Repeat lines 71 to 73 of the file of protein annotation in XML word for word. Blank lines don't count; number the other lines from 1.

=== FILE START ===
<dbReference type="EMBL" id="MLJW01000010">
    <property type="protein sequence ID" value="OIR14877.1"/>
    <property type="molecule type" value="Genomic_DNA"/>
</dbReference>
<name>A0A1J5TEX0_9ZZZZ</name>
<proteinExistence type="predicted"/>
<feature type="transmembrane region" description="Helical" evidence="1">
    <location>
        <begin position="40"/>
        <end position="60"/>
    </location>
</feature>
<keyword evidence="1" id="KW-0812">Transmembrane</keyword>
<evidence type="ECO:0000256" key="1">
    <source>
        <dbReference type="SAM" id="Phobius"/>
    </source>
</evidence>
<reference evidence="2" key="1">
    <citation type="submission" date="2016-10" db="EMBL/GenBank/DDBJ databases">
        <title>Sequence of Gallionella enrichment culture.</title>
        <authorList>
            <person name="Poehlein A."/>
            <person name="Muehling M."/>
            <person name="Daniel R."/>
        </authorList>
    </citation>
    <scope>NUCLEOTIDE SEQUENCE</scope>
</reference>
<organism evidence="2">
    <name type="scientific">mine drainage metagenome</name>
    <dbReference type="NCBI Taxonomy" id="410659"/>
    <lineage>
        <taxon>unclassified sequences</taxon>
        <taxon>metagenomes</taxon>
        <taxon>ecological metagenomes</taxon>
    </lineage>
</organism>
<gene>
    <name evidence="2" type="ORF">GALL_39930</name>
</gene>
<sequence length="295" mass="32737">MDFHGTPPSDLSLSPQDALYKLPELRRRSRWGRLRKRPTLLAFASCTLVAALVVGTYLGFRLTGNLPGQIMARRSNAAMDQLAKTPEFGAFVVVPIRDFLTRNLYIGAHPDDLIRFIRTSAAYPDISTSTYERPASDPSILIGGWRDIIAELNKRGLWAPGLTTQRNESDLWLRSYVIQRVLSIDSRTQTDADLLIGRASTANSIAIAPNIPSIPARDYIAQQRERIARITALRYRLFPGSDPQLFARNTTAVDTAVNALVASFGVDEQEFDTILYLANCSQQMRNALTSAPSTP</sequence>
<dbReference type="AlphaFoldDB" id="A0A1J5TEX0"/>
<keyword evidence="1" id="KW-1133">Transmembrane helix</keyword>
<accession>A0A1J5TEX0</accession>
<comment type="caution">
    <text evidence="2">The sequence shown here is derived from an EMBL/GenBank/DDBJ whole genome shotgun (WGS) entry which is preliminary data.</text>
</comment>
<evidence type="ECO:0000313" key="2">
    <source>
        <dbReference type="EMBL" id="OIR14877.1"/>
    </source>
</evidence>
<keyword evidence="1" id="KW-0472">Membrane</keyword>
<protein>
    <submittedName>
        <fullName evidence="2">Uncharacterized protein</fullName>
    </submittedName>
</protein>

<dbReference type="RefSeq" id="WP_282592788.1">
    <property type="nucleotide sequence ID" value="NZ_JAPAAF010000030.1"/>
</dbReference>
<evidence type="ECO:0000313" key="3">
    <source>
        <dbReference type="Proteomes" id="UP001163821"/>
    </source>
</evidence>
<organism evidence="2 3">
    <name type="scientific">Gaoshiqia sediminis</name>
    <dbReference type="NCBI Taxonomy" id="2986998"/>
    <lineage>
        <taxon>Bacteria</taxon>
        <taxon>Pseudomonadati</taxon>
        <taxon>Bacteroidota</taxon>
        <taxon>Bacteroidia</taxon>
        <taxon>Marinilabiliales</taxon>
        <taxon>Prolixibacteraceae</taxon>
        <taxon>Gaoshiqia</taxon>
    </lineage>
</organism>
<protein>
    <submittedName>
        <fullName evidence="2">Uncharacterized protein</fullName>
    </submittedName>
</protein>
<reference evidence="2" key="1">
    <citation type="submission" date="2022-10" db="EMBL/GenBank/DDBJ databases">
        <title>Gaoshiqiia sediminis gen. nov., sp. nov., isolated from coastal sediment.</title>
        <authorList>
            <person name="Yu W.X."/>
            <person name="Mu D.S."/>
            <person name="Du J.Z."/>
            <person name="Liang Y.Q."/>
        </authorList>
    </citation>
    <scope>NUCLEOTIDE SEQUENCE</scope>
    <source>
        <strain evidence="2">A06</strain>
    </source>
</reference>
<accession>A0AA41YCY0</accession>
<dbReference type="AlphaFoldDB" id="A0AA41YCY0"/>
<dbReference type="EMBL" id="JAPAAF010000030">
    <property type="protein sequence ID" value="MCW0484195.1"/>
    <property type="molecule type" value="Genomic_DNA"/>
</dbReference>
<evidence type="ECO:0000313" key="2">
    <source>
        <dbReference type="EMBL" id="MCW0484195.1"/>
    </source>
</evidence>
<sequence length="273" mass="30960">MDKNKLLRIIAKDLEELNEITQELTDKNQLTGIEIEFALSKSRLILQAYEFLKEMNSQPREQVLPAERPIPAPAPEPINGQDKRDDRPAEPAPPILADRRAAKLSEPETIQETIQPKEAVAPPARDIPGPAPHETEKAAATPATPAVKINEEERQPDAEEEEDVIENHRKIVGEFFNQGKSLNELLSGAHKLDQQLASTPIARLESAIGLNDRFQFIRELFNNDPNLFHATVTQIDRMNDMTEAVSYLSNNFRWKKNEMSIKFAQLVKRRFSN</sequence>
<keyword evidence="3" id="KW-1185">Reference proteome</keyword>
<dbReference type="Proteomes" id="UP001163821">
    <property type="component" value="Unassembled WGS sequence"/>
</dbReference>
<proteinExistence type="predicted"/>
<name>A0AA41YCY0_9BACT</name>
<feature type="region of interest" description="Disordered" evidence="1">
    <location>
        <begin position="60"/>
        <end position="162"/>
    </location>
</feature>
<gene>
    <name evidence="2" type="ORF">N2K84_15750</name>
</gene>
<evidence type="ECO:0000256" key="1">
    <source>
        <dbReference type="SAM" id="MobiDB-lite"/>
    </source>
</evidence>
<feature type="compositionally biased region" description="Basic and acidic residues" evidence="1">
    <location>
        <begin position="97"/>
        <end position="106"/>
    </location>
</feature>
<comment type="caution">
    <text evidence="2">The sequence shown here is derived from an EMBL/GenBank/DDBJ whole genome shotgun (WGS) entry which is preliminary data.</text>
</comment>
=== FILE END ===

    <lineage>
        <taxon>Bacteria</taxon>
        <taxon>Pseudomonadati</taxon>